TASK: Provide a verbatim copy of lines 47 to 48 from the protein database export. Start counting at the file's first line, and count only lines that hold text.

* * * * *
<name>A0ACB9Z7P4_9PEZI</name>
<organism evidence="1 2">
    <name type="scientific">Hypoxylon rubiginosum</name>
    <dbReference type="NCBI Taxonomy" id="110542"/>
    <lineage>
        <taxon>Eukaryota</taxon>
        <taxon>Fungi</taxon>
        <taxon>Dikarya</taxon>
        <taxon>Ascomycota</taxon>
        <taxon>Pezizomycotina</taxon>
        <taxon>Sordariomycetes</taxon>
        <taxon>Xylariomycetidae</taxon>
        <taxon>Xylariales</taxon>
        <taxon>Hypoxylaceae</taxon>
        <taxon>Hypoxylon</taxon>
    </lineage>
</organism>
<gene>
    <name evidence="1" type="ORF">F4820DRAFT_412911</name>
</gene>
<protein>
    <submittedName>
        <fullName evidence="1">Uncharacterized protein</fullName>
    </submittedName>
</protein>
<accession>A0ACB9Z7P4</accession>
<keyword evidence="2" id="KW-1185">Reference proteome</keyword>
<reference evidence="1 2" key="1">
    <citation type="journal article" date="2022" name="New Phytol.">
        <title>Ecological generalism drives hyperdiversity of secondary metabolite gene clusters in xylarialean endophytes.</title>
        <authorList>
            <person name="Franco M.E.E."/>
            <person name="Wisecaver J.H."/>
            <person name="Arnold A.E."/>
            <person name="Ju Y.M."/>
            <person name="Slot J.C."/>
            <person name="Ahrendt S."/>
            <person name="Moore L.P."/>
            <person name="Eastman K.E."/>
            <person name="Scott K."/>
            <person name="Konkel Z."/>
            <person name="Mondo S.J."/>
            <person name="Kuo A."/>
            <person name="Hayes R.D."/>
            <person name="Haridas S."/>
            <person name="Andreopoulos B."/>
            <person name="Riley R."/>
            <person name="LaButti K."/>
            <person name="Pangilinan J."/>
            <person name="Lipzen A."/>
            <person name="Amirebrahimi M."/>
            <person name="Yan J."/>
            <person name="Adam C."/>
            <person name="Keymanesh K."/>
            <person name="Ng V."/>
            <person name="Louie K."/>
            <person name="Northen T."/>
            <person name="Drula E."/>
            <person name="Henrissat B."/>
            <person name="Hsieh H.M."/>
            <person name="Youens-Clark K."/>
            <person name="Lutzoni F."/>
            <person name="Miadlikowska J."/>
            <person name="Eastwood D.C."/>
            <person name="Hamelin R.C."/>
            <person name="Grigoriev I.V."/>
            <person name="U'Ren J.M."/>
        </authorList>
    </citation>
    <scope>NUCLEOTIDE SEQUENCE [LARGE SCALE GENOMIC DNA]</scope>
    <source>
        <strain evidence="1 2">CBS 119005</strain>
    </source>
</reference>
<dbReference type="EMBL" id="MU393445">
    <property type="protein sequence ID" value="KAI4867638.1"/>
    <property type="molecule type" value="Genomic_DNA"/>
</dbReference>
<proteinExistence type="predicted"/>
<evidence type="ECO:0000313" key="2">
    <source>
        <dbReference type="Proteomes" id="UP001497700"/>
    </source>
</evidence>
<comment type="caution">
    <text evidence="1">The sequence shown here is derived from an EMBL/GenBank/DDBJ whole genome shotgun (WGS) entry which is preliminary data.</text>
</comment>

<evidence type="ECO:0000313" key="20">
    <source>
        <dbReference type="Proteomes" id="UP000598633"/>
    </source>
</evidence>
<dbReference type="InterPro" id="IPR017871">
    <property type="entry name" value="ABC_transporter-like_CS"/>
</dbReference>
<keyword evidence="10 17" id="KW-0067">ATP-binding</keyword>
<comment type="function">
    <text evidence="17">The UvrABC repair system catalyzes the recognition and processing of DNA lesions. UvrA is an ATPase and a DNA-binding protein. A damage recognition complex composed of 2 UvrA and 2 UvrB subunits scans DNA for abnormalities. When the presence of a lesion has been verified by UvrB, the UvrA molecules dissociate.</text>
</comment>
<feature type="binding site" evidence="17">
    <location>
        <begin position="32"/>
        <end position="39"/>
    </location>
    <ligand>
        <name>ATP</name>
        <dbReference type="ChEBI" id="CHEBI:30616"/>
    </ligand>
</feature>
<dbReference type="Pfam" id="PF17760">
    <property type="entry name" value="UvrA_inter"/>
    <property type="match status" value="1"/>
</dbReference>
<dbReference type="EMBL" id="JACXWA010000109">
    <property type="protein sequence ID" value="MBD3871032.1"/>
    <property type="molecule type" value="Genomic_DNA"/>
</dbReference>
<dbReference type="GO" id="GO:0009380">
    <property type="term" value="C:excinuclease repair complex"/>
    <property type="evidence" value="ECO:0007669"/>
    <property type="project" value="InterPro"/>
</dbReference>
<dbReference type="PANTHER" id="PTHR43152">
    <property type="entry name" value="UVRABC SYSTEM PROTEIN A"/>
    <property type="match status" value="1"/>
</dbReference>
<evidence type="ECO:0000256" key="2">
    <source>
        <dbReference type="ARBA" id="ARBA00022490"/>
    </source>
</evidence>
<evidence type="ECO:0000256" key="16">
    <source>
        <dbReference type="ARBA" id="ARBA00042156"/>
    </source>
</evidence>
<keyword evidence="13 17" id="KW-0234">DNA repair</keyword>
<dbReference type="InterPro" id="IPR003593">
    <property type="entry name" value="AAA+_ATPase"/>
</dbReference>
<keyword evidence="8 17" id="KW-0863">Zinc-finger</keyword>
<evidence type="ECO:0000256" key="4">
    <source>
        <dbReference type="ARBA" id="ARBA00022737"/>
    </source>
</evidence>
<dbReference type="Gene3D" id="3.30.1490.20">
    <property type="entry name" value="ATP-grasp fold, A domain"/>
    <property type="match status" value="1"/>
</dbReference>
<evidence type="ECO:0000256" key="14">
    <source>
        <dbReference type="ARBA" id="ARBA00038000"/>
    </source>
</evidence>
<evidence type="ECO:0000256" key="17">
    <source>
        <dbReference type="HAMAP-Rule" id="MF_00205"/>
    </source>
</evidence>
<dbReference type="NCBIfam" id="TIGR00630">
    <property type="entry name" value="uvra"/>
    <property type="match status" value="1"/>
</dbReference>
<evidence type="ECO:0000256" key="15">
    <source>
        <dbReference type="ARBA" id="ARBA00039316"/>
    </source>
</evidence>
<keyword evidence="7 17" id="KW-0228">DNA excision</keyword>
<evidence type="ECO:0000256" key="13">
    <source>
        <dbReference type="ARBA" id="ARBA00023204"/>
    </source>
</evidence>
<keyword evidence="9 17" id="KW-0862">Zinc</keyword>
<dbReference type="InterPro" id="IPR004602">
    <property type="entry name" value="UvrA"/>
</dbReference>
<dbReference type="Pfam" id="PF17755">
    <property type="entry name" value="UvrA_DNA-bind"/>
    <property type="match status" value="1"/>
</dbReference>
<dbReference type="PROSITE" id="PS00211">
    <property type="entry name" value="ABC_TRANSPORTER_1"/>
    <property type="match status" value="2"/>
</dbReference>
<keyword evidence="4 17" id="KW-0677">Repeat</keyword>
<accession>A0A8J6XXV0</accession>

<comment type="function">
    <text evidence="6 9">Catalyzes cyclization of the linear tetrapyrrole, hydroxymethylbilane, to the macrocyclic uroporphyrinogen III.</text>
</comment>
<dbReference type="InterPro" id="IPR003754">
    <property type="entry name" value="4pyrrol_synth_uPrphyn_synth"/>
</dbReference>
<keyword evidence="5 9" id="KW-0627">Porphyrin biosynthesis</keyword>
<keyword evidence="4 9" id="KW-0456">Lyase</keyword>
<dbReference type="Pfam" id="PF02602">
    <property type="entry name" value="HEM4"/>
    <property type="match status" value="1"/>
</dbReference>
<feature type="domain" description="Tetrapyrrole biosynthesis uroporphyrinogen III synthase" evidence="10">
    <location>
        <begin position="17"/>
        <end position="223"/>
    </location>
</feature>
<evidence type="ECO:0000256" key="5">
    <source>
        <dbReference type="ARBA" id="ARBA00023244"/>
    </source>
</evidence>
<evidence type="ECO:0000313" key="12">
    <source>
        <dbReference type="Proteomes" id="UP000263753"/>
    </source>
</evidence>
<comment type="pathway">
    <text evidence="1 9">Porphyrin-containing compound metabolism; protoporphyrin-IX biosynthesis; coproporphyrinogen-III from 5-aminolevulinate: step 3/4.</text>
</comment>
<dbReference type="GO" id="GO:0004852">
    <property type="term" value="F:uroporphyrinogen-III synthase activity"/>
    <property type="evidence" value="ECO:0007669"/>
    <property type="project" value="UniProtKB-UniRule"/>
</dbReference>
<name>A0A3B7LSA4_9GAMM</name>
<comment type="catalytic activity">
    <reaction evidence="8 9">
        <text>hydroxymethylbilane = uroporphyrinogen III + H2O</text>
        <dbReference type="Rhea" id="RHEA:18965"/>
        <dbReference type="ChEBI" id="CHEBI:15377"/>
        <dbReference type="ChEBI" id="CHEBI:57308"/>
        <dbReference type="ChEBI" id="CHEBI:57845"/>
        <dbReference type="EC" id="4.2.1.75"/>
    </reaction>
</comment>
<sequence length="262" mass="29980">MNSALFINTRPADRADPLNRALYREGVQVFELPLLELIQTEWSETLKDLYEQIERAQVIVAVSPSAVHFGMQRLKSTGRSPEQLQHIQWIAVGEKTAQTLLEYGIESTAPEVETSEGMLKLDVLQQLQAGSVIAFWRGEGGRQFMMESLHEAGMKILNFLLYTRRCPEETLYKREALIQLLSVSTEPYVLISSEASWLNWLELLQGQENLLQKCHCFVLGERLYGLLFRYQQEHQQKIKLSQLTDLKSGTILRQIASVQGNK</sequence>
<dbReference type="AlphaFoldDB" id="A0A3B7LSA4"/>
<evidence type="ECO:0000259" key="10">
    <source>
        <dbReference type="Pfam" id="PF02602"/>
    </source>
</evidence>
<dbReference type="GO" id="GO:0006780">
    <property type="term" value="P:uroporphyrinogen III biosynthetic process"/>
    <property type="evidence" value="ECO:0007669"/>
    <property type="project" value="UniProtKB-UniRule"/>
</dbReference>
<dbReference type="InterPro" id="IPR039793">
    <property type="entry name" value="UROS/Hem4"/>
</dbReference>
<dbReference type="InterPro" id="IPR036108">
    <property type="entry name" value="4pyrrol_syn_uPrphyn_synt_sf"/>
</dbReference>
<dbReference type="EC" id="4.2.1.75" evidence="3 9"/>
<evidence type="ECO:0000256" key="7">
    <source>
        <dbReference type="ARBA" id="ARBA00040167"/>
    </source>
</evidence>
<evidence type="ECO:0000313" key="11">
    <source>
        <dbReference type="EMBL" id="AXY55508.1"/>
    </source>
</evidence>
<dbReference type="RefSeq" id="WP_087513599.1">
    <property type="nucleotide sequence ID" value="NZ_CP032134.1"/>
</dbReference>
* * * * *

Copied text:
            <person name="Riley R."/>
            <person name="LaButti K."/>